Everglades Fire Blankets South Florida in Smoke

Firefighters are monitoring, not fighting the 19,500 acre wildfire.


June 10--Don't be surprised to see more ash on your car today.

Smoke as thick as fog blanketed West Palm Beach to Miami on Monday, generated by a 19,500-acre wildfire in the Everglades of western Broward County.

So far on Tuesday, the air quality was better with mostly clear conditions throughout the region.

But on Monday it rained ash on lawns, driveways and cars and cut visibility to a quarter of a mile on roadways. Health officials urged children, seniors and anyone with respiratory problems to remain indoors until the smoke clears.

"I've never seen smoke like this before," said Scott Peterich, spokesman for the Florida Forest Service, adding that firefighters are monitoring the fire rather than attempting to battle it. "It's so massive that about the only thing we can do is hope that it burns itself out."

While there was a storm near the fire on Monday afternoon, it didn't produce enough rain to slow it down. Instead, its winds pushed the flames to the east, threatening the Florida Power and Light power lines that run along U.S. 27, Peterich said.

The fire, possibly ignited by a lightning strike, broke out on Saturday afternoon about five miles west of U.S. 27 and five miles north of Alligator Alley. By Monday, it covered almost 30 square miles.

Helping to nurture the fire early in the day were light winds and a slight temperature inversion, holding the smoke near the ground, said Bob Ebaugh, of the National Weather Service in Miami.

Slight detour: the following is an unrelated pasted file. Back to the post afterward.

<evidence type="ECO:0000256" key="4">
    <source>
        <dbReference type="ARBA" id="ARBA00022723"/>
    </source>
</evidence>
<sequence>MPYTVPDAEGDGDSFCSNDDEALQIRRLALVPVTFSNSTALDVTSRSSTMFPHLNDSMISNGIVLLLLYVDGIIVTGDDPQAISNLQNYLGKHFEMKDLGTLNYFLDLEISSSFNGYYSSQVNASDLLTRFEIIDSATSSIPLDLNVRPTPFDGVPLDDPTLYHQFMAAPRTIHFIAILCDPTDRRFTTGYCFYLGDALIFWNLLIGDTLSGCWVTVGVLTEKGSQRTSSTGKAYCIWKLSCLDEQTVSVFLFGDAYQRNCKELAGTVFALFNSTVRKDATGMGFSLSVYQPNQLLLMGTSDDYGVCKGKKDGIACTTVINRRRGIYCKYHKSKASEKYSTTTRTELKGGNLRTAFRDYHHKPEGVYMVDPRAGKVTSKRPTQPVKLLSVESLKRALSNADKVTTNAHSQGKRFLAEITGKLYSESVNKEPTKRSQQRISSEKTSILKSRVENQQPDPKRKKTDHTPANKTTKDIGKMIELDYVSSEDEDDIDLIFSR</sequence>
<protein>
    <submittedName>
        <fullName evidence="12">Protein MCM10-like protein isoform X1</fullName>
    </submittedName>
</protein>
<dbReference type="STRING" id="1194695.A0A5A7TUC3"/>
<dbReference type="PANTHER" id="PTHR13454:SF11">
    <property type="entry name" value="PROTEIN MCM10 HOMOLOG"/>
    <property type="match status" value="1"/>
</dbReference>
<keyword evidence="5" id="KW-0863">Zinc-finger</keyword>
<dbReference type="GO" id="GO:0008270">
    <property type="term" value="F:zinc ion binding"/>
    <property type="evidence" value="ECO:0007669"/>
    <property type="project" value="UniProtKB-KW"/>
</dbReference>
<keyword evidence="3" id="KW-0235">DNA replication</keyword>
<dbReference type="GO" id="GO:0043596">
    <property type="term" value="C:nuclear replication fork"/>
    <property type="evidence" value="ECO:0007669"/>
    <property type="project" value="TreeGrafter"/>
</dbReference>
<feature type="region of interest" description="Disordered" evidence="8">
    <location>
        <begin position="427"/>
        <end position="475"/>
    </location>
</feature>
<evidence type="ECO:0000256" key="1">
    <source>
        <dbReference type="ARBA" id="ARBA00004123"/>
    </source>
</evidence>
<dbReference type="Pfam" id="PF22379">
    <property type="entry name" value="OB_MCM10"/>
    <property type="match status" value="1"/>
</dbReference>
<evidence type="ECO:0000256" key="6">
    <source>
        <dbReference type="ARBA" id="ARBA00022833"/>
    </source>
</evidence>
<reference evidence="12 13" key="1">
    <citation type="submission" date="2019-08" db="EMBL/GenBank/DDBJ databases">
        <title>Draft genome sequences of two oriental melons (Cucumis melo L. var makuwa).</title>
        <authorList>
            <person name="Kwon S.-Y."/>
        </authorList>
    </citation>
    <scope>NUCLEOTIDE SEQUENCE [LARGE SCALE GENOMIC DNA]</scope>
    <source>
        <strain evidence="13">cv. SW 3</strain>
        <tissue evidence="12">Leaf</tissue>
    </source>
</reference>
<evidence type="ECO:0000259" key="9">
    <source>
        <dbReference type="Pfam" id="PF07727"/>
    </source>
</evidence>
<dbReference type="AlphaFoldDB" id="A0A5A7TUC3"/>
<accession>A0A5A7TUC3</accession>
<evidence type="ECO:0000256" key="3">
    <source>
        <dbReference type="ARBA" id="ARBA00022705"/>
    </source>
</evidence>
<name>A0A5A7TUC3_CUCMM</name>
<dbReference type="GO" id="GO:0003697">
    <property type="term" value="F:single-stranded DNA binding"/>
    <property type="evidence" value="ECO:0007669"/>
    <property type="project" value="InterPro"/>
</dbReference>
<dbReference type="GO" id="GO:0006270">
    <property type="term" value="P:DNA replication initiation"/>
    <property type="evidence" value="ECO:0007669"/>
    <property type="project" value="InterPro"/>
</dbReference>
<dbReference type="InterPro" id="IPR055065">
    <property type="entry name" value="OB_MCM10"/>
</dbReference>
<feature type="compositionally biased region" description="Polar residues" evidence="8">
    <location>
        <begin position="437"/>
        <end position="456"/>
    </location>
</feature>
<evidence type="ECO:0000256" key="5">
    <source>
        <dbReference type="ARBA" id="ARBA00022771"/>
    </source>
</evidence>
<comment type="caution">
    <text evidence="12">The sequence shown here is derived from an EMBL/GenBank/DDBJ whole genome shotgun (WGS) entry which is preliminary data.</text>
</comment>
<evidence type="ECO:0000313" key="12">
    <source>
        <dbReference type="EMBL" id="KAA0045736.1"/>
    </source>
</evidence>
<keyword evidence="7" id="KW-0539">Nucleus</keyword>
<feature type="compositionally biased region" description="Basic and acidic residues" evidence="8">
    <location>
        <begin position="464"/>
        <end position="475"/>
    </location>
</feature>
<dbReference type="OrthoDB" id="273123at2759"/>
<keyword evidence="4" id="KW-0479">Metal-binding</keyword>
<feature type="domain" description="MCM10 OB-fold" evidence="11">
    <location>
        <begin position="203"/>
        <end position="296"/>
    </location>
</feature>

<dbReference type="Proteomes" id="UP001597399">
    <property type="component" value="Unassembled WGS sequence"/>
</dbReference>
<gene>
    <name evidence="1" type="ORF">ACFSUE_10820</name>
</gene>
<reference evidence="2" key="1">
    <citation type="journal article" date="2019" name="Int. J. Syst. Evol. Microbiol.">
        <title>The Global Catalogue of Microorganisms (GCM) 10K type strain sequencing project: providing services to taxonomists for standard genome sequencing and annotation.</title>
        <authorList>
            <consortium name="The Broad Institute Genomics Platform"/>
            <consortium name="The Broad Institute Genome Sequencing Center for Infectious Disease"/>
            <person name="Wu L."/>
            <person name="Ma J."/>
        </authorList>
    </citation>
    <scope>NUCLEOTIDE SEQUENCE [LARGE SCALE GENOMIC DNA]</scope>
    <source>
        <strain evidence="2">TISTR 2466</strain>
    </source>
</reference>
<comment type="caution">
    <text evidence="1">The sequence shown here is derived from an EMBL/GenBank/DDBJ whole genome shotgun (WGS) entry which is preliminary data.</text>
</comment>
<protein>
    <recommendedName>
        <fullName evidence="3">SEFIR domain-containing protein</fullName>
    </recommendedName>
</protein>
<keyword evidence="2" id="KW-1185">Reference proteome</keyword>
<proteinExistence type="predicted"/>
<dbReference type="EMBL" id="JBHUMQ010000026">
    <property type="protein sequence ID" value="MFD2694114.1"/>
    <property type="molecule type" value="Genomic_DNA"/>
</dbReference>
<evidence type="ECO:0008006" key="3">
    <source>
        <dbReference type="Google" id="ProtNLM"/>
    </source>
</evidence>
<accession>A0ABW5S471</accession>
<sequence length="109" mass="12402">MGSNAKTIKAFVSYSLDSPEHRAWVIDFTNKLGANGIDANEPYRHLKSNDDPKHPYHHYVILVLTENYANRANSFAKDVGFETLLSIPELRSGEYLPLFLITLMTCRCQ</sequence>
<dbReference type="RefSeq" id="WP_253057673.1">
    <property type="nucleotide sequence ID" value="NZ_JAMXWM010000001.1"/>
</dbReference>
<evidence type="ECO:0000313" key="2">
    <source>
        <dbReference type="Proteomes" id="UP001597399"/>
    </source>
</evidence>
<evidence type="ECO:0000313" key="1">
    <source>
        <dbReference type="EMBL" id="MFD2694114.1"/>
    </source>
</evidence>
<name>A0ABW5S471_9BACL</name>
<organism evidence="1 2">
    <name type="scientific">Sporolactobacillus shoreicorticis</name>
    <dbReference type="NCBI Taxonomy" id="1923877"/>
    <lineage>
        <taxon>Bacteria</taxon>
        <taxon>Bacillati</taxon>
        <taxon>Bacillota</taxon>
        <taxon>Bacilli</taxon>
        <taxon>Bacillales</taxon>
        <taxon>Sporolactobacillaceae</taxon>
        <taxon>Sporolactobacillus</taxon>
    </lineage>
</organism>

"Until we start getting some sort of velocity on the wind, we're going to continue in murky conditions," he said.

Monica Pognon, with the Broward County Environmental Protection and Growth Management Department, said several children's summer camps called her office on Monday to inquire about the air quality.

"We've been telling all of the camps to keep youngsters inside, to not have them playing outdoors," she said. "Even healthy people can be affected," she explained, "as they can get headaches or become light-headed."

A lack of rain in the past week has made conditions prime for wildfire, drying out the sawgrass and other swamp vegetation, officials said. The rainy season started in late May, but the region this month has received about .5 inches less rain than normal.

"This is something you'd expect to see during the dry season," said Jan Lederman, of Hollywood, a trained weather spotter. "From my experience, this is pretty unusual -- to have a smoke advisory in what is usually the wettest month of the year."

The Florida Highway Patrol temporarily closed U.S. 27 from Interstate 75 to the Palm Beach County line on Monday morning, when the smoke was thickest. The highway was reopened at 8:30 a.m.

The ashes from the fire fell on cars across the region but mainly those parked in the western suburbs.

"I had just detailed my white car the day before, and now it's a mess," said Jim Lushine, a retired weather forecaster from Pembroke Pines.

Staff researcher Barbara Hijek contributed to this report.

kkaye@tribune.com or 561-243-6530

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